There’s no doubt that the past couple of months have been tough for active officials who’ve had their seasons suddenly ground to a halt as a consequence of the COVID-19 pandemic.
Many refereeing colleagues have been telling me things such as:
- “I’ve been working extremely hard to get promoted, right back into pre-season. I had hoped to finish my season strongly, I was on a run of good performances and obtaining high marks.”
- “I have put a lot of physical effort in this year, and it is exceptionally disappointing that it will count for nothing and I won’t be able to take charge of the Cup Final my consistency over the season has earned me.”
- “My fellow officials are my some of my best friends. I feel extremely isolated without them and the banter we have on matchdays.”
- “I committed a lot of my time and effort to improving my refereeing. I fear that the extended period of time away from physical training and applying my skills on a matchday will hinder me in the long run.”
- “I spend so much of the year out officiating over weekends and through the week, I’m finding it tough to fulfil myself in the freshly vacated time I now have on my hands.”
The sadness and disappointment referees are experiencing at the present time is very much understandable. Whilst football is not being played, officials can concentrate on matters that help to maintain their refereeing mindset and the enforced break allows them to analyse what may have been the imperfections in their skillset over the season so they can make changes and improvements prior to the recommencement of football.
A great first step for officials is to set small goals for each session that they dedicate to their development, this will increase their ability to focus and break down the areas they’re looking to improve on into more manageable chunks. Quick wins lift your mood and give you increased confidence, this will make your refereeing development feel easier, as when you reach the end of each chunk you will feel a greater sense of achievement and that you’re heading in the right direction. This means you go from chunk to chunk feeling motivated and are able to make the most of your development opportunity.
Once you have committed to your plan of self-improvement you should ask yourself which of your technical skills are most in need of improvement. Additionally, try to think about your fitness plan. There is nothing wrong with questioning and being accountable to yourself either, “What are the mental skills which I can develop to improve my future performances out in the middle?”
It is crucial to bear in mind that with every step in the right direction, when you start to see and feel the benefits of the improvement in your training and technique, your confidence will grow. When setting goals you should:
- Set your long-term goal as an assessment of where you’d like to be by the end of the next season (whenever that may begin), and then from there, you can break your development down into chunks of progress within that time frame.
- Analyse your observations and performance statistics from the current season to establish where you are now, as your starting point.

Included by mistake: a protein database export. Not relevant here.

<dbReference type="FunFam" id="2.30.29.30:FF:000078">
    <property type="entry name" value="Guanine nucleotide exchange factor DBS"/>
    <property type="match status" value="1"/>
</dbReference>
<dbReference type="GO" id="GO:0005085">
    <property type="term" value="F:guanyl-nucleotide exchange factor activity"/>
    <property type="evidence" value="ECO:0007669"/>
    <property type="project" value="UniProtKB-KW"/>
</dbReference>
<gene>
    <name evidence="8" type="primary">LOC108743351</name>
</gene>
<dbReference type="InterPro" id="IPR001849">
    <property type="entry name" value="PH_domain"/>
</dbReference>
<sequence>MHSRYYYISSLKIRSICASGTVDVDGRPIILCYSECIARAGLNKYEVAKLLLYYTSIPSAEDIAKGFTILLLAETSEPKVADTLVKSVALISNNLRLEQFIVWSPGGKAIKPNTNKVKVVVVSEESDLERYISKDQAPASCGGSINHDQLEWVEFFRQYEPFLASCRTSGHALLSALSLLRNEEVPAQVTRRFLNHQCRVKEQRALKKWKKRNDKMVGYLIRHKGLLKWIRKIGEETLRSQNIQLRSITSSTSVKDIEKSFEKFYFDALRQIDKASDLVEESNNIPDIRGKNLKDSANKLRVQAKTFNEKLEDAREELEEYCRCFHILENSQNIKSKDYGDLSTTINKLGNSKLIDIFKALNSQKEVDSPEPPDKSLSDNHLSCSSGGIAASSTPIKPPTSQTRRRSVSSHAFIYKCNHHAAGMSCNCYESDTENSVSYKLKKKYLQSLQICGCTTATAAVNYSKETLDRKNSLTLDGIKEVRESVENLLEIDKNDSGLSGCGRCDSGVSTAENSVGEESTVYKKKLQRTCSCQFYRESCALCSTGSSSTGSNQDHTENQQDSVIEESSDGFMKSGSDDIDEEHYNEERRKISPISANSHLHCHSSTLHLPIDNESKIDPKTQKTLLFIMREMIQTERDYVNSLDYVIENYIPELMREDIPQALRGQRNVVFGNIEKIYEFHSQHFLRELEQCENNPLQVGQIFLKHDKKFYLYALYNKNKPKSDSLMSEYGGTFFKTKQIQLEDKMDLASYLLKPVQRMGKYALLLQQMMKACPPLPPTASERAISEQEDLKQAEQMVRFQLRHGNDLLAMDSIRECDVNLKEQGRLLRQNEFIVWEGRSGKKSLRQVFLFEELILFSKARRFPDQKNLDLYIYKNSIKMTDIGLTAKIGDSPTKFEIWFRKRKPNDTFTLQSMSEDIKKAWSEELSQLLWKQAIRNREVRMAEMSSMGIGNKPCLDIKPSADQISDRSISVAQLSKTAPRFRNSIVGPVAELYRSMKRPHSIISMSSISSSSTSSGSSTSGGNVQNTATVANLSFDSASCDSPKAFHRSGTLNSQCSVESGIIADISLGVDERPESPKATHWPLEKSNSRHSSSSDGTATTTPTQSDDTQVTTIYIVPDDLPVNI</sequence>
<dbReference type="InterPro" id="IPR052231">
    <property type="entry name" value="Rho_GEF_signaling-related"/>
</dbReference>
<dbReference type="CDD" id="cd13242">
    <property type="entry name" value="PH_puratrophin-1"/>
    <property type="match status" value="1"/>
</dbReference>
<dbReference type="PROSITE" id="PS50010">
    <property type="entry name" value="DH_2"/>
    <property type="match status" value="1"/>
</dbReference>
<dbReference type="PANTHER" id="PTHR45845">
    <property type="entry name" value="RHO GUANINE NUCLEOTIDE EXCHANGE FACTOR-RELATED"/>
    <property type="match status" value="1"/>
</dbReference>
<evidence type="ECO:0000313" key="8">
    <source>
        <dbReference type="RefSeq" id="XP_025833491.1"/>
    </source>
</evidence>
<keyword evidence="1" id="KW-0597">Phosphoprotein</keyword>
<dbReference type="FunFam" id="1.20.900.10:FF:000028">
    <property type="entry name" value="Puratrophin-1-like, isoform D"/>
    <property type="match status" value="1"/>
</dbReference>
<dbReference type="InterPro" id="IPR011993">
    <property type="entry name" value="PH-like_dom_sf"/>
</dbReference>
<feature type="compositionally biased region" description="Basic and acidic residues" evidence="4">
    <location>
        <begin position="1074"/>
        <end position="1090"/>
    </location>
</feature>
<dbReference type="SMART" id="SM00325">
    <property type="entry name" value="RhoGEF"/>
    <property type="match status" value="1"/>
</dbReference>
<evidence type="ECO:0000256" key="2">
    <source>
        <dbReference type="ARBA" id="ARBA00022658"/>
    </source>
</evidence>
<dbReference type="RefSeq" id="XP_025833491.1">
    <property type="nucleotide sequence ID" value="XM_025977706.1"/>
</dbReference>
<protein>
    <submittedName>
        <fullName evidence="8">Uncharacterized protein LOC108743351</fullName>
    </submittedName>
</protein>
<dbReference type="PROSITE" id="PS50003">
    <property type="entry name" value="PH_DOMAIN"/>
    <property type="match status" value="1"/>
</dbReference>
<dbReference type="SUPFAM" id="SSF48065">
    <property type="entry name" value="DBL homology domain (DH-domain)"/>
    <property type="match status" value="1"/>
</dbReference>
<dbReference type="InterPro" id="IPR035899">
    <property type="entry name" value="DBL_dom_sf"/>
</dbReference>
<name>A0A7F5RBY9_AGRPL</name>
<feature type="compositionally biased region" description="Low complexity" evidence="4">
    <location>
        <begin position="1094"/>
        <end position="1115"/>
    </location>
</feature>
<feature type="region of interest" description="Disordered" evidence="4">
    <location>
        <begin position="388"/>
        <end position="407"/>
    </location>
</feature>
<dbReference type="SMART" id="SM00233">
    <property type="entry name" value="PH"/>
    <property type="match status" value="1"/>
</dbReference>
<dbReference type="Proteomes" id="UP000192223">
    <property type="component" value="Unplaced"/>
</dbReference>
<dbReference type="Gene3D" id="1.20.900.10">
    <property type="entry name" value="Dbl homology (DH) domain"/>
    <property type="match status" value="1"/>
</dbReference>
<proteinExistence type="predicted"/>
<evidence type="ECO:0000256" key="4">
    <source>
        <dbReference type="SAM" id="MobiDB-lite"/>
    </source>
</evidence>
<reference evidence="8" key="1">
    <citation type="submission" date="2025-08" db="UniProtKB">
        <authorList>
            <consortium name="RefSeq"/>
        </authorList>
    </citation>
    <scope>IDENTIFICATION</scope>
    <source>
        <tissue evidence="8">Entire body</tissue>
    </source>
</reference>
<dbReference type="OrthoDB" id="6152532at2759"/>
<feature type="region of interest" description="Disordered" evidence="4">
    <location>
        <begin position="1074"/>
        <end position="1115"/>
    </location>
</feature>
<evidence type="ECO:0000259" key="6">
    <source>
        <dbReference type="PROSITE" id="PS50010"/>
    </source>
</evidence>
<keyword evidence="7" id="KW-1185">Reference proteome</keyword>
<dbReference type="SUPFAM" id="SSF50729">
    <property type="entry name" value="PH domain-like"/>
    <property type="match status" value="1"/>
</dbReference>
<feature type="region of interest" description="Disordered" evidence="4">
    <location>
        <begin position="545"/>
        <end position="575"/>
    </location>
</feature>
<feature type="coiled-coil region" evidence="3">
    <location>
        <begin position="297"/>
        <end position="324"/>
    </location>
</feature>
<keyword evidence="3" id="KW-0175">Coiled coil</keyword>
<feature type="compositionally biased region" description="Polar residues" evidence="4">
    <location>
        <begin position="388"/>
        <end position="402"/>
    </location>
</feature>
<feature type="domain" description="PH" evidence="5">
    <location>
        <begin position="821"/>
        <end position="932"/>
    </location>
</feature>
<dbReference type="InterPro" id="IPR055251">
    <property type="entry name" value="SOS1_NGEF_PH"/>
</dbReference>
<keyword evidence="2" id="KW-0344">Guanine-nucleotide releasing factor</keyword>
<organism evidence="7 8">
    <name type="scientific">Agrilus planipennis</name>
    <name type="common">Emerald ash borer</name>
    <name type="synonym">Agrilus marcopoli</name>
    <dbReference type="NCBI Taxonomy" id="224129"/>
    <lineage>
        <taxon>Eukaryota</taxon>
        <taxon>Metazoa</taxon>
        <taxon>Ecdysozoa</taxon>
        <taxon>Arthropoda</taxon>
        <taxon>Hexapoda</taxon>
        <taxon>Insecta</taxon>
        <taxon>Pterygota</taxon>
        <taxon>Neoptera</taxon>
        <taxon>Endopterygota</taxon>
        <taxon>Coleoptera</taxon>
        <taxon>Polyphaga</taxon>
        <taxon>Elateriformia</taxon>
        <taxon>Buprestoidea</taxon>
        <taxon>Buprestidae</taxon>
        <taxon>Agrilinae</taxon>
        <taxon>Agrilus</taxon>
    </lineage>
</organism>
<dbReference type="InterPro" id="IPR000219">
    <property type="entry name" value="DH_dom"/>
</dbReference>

- Leading on from your starting point, this will allow you to distinguish technical areas or performance statistics which you will need to improve. These will comprise your objectives.
- Everyone learns and develops in different ways and at different paces. It may help certain referees to remain focused and motivated by using specific goal setting schemes, such as SMART Goals.
- You can attain a higher level of success with your development program by regularly keeping track of, assessing and adjusting your goals on the basis of your progress over the weeks, months and season.
Putting goals in place is one thing, however the most crucial element of setting goals is achieving them. It is important to instil a regular programme which will lead to an enhancement in your physical condition and mentality.
Have three manageable goals which underpin each of your development sessions. Consider how you can improve one of your mental, physical and technical skills within each session.
We are currently experiencing an extremely difficult period for those of us who love refereeing, miss colleagues whom we count as friends, and miss the buzz of being out in the middle on a matchday. We should make it our aim to reflect upon this enforced break as a beneficial chapter we made the most of, once football resumes. Setting goals can boost our mental toughness, resilience and physical condition, as well as giving us greater confidence.
At The Third Team I work individually and in collaboration with different professionals where I have developed workshops associated with Resilience and Mental Toughness Development to help referees. The workshops are interactive, where referees are encouraged to open up and share their experiences to help each other.
Feel free to contact me if you’d like to know more about my workshops and how I could help you or your officials.
Nathan Sherratt, Referee Educator, Resilience Trainer and Managing Director of The Third Team. A Mental Toughness Practitioner based in County Durham, North East England.